Equal pay: different roles of equal value
A retail giant is the latest to defend equal pay claims, after similar battles were faced by other rival supermarkets last year.
The progress made in recent cases could expose other organisations to similar group actions and legal claims, including giving rise to sex discrimination claims, stemming from equal pay arguments relating to alleged gender disparity.
Unlike other employment tribunal claims, equal pay claims can be brought by employees, workers, apprentices, agency workers, full time, part-time or temporary contractors and self-employed people who are hired to personally do the work. Should someone feel that they are not receiving equal pay, they may be able to make a claim to an employment tribunal.
An equal pay claim arises from disputes relating not only to pay, but also terms and conditions of employment, including:
- basic salary
- working hours
- holiday pay
- overtime pay
- redundancy pay
- non-discretionary bonuses
- other conditions of employment
The Equality Act
As set out in the Equality Act 2010, men and women in the same employment performing equal work must receive equal pay, unless the employer can justify the difference in pay. The claim requires a nature of comparison, the individual advancing the claim will need to identify a comparator and prove that they carry out equal work to themselves, being either like work, work rated as equivalent or work of equal value.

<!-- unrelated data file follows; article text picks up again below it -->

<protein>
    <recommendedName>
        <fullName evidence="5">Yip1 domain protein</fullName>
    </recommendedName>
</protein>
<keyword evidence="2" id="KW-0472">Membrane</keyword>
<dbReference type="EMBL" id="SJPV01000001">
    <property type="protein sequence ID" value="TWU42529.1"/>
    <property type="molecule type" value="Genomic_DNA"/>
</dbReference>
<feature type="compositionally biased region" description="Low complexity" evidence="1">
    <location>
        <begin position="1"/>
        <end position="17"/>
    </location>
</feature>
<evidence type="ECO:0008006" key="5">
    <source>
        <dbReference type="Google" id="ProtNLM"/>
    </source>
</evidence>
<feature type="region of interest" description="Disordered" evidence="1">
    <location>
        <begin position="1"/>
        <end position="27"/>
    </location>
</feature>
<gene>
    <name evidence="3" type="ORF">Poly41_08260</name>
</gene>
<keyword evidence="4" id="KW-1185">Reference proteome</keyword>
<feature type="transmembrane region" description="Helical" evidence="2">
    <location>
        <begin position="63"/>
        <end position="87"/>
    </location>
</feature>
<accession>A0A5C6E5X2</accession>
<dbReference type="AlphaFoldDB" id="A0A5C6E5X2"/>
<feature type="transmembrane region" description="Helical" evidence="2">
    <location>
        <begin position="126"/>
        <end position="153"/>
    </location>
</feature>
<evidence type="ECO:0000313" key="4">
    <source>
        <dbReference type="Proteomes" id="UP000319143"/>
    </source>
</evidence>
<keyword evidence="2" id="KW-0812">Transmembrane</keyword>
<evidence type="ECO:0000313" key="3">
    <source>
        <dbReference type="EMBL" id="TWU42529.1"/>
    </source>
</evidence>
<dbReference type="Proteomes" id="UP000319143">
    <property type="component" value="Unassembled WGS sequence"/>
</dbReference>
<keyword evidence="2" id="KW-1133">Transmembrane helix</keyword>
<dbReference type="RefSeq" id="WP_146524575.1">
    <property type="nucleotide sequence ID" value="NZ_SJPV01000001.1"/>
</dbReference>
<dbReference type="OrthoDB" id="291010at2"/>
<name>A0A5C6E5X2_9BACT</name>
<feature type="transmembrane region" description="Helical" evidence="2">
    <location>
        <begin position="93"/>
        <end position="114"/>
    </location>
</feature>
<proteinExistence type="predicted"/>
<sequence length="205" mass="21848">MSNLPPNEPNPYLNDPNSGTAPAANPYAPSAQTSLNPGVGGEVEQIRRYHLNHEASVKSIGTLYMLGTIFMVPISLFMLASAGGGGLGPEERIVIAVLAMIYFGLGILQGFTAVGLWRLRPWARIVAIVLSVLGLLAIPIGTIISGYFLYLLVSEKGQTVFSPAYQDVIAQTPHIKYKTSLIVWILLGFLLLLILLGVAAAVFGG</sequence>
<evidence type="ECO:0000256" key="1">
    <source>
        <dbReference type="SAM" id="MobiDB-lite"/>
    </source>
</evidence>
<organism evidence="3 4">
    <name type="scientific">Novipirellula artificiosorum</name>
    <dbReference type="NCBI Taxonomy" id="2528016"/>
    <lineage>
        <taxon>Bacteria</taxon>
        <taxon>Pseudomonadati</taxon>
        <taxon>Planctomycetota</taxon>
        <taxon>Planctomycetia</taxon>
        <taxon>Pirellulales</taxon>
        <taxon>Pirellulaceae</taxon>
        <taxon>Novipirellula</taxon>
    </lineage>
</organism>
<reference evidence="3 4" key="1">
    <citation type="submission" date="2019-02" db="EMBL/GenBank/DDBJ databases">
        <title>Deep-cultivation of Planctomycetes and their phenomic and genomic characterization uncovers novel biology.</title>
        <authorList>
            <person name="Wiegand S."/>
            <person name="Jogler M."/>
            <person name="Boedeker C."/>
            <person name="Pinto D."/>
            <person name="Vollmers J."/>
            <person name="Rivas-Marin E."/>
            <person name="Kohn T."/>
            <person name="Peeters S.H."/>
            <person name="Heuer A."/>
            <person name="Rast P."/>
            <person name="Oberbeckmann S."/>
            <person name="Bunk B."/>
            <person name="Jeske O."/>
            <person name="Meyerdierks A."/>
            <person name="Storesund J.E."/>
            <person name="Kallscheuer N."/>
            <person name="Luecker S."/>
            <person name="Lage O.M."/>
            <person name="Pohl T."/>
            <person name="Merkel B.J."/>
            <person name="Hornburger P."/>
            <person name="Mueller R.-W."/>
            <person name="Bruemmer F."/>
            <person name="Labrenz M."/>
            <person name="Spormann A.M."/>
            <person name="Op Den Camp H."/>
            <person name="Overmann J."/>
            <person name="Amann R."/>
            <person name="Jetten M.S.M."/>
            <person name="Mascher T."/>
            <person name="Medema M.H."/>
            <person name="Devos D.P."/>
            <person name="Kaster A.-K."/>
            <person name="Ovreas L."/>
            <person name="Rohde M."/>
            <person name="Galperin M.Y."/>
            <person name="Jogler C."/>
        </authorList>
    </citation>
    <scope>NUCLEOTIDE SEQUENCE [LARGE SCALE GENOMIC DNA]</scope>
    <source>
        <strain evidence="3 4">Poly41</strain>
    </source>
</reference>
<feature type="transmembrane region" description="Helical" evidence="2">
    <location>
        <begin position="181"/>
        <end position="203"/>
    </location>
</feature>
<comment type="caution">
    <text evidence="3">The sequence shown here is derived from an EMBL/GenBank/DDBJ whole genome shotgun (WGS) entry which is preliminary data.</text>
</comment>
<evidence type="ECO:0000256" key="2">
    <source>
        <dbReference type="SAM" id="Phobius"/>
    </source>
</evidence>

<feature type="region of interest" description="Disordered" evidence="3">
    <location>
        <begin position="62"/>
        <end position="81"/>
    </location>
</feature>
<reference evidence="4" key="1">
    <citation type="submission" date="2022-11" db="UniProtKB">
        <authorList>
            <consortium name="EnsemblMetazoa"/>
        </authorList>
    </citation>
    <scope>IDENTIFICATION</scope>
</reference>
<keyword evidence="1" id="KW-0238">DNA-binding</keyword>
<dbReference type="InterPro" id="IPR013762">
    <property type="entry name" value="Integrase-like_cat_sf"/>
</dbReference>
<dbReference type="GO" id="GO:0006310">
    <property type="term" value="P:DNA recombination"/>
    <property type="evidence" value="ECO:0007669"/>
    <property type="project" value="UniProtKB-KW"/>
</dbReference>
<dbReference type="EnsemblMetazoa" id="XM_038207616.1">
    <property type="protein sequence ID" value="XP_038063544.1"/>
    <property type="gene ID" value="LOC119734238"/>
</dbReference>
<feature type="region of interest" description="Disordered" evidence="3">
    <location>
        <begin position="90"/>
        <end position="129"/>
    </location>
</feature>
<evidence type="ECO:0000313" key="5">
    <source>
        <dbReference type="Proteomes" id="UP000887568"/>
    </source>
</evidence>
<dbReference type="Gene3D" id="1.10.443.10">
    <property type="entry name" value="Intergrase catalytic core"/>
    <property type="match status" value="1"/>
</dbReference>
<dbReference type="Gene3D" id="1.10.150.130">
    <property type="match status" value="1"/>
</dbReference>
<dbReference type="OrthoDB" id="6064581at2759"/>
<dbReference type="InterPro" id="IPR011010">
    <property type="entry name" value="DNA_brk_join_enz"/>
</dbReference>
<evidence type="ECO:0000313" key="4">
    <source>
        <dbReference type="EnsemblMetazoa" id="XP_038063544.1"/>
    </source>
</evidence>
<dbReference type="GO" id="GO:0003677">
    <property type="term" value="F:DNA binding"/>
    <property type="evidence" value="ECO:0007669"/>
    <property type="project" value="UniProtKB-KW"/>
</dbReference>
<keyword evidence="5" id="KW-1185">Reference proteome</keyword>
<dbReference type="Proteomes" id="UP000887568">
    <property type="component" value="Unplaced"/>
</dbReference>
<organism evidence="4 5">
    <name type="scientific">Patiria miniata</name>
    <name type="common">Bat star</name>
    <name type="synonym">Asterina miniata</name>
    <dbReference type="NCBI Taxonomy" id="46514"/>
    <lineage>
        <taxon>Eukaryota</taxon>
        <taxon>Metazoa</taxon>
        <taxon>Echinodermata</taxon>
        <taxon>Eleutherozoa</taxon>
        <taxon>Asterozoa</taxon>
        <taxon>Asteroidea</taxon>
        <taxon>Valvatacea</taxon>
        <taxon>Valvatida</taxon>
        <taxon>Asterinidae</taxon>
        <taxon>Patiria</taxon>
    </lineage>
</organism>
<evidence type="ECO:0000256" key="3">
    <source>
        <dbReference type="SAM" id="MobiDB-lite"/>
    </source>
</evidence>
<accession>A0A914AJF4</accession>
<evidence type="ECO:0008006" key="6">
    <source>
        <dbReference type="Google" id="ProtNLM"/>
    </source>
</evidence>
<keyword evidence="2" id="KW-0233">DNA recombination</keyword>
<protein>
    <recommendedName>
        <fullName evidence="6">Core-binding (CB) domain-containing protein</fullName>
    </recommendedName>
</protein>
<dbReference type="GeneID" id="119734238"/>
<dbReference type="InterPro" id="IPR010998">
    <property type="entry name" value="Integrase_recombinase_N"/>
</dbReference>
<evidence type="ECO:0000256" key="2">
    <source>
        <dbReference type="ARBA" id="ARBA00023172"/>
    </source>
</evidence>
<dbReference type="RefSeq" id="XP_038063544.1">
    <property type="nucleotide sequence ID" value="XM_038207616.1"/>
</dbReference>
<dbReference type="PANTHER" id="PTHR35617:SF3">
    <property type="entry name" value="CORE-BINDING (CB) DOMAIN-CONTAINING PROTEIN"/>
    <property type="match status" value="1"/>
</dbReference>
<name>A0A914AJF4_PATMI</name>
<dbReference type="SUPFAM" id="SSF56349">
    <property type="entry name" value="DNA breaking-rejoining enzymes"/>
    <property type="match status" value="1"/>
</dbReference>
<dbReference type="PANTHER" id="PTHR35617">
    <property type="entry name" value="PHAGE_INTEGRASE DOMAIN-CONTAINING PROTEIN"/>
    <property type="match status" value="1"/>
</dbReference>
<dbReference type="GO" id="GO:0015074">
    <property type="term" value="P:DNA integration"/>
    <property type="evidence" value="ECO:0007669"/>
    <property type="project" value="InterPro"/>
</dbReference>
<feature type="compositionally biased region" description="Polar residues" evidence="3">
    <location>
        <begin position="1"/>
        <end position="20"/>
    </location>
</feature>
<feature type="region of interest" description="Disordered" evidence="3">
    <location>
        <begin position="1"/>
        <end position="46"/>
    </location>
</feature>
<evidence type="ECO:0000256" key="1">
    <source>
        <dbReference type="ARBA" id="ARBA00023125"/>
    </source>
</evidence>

It should be highlighted that even two different job roles can be considered of equal value when broken down into factors, such as effort, skill and demand. Most recently in the group action brought against a retail giant, it conceded a “comparability concession” allowing more than 1,600 shop floor workers to compare their roles to those of their colleagues in the distribution centres of the business. Although the claim continues, this is a step towards the different roles being considered as equal value.
Now would be a prudent time for any business or HR body to review their internal processes and policies and proceed with caution to avoid triggering liabilities for their organisations. Generally good practice is to:
- have an equal pay policy
- have up to date job descriptions that accurately describe the work carried out by staff
- be consistent when deciding salaries, contractual terms and conditions.
Should you wish to check your business for equal pay issues, you can do so by carrying out an equal pay audit or equal pay review, dependant on the size of the organisation.
Jessica Kinnear, Solicitor in the Employment Team at BLM
0207 865 8072
Disclaimer: This document does not present a complete or comprehensive statement of the law, nor does it constitute legal advice. It is intended only to highlight issues that may be of interest to clients of BLM. Specialist legal advice should always be sought in any particular case.